And that’s not to say that Midd Kids aren’t performative in person. When I arrived on campus, I experienced a fair bit of culture shock. I was expecting the crunchy-ness of Vermont to dampen the stifling East Coast preppiness I had hoped to avoid. Mostly, I was wrong — my plans to wear sweatpants to the majority of my classes dissipated as I was confronted with the seemingly perfect personas of my peers. This encapsulates an overarching pressure of the Middlebury experience: the expectation to do everything well but to also do it effortlessly, a dichotomy that shapes internet culture, too. We brag about how late we stayed up writing that paper but we somehow still look perky and ready to seize the day at Proc breakfast. 

Luckily, in the real, non-online world, we get the opportunities to see each other’s genuine selves, despite the ridiculous façades of busyness that plague higher education. We can tell by even the smallest mannerisms when our friends are happy or hurting — or when our professors are in a good mood or a bad mood. On campus, there is an intimacy and vulnerability present that doesn’t hinge on likes or retweets. Set against the backdrop of the Green Mountains, we see it all — the tears, the fatigue, the annoyance, the pain. But we also see the heartfelt joy, the jubilant pride and the uninhibited gratitude. Now, however, this authenticity has been lost, unable to be emailed or Zoom-ed or DM-ed. 

The human experience was never meant to be replicated digitally. The vibrant occurrences and interactions that remind us what it’s like to be, well, alive, have become fragmented without the help of proximity or context. We’re left solely with our fabricated online selves, steeped in faux-happiness and performative attention-grabbing. “The internet is governed by incentives that make it impossible to be a full person while interacting with it […],” Tolentino writes. “Less and less of us will be left, not just as individuals but also as community members, as a collective of people facing various catastrophes.”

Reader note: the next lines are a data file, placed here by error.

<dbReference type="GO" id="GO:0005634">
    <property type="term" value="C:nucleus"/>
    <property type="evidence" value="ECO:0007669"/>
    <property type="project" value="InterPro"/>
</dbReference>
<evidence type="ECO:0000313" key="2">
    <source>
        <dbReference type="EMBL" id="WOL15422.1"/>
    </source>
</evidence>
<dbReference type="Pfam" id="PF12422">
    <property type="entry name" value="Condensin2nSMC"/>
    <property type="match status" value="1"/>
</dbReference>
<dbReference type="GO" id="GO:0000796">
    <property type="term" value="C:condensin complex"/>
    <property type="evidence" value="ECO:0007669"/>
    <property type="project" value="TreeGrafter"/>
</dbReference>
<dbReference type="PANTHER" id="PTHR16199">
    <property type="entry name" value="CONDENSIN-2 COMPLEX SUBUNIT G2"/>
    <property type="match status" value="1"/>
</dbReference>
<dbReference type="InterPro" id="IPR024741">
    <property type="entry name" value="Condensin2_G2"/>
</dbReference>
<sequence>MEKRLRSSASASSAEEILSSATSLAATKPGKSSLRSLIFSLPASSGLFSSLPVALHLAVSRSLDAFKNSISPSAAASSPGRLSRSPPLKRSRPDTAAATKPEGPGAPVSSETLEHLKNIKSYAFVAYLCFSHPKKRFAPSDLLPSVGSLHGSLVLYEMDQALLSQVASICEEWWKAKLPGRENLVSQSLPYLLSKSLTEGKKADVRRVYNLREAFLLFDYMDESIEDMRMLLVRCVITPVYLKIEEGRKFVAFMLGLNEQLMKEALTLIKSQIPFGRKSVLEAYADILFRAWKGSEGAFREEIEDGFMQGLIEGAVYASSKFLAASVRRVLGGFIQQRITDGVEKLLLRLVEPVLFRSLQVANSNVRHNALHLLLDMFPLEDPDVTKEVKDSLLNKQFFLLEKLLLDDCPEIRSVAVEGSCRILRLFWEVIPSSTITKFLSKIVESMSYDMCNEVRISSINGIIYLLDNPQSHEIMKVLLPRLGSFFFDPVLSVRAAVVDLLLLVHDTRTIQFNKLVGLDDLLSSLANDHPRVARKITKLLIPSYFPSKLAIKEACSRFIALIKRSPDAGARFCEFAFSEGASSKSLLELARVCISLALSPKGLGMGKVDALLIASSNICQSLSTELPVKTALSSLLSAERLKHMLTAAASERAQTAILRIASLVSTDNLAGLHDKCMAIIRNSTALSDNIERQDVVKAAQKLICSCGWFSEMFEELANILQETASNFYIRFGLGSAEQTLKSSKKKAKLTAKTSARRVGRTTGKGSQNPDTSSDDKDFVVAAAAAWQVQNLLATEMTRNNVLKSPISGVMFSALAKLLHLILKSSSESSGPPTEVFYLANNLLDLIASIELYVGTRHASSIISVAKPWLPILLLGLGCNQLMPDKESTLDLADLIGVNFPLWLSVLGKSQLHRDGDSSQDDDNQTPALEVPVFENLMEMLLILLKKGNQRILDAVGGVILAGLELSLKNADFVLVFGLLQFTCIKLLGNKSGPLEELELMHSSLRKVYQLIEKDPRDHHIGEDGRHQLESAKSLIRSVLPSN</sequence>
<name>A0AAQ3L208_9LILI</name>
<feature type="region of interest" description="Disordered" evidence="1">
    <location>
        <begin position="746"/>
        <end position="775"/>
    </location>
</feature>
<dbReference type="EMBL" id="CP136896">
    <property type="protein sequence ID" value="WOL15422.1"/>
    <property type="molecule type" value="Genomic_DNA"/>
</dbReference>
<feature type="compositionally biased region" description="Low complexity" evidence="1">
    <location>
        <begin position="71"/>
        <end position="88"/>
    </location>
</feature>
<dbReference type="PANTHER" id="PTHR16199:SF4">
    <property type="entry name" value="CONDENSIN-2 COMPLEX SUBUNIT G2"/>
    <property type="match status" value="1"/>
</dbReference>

Amidst these terrible and strange circumstances, we have a chance to consciously rethink our online worlds. Already, we are seeing social media become a little more reflective of our IRL authenticity. It’s less filtered, less contrived. But this is only the beginning, and overhauling the internet machine most of us have bought into won’t be a simple task. 

I’ll admit I don’t have the answers. As I’m sure is the case with many of you, if you see me on College Street or in Proc lounge, I won’t have my hair tucked into a perfect messy bun, stomach pulled in and shoulders back, outfit matching, while looking ineffably at ease — like what any Instagram feed might have you believe. It’s more likely that you’ll pass me falling very, very, painfully on ice, rushing late to class unable to see because I’ve forgotten to put my contacts in and my shirt is inside-out. (Of course, I’m doing all of these things and worse in lockdown, but you don’t see it — what Tolentino refers to as “selective concealment.”)

Let’s face it: the internet, in all of its feverish madness and glory, was meant to supplement our everyday lives, not exist on its own. But right now, it’s kind of all we got. This, more than ever, is a decisive time for us to parse through the factors that have led us to create such disparate on and off-line selves. Until we figure out a way to accurately express our faults, eccentricities and emotions in a digital format, we’ll continue to fight an uphill battle between our true identities and our idealized self-image. 

Lily Laesch ’23 is one of The Campus’s Opinion editors.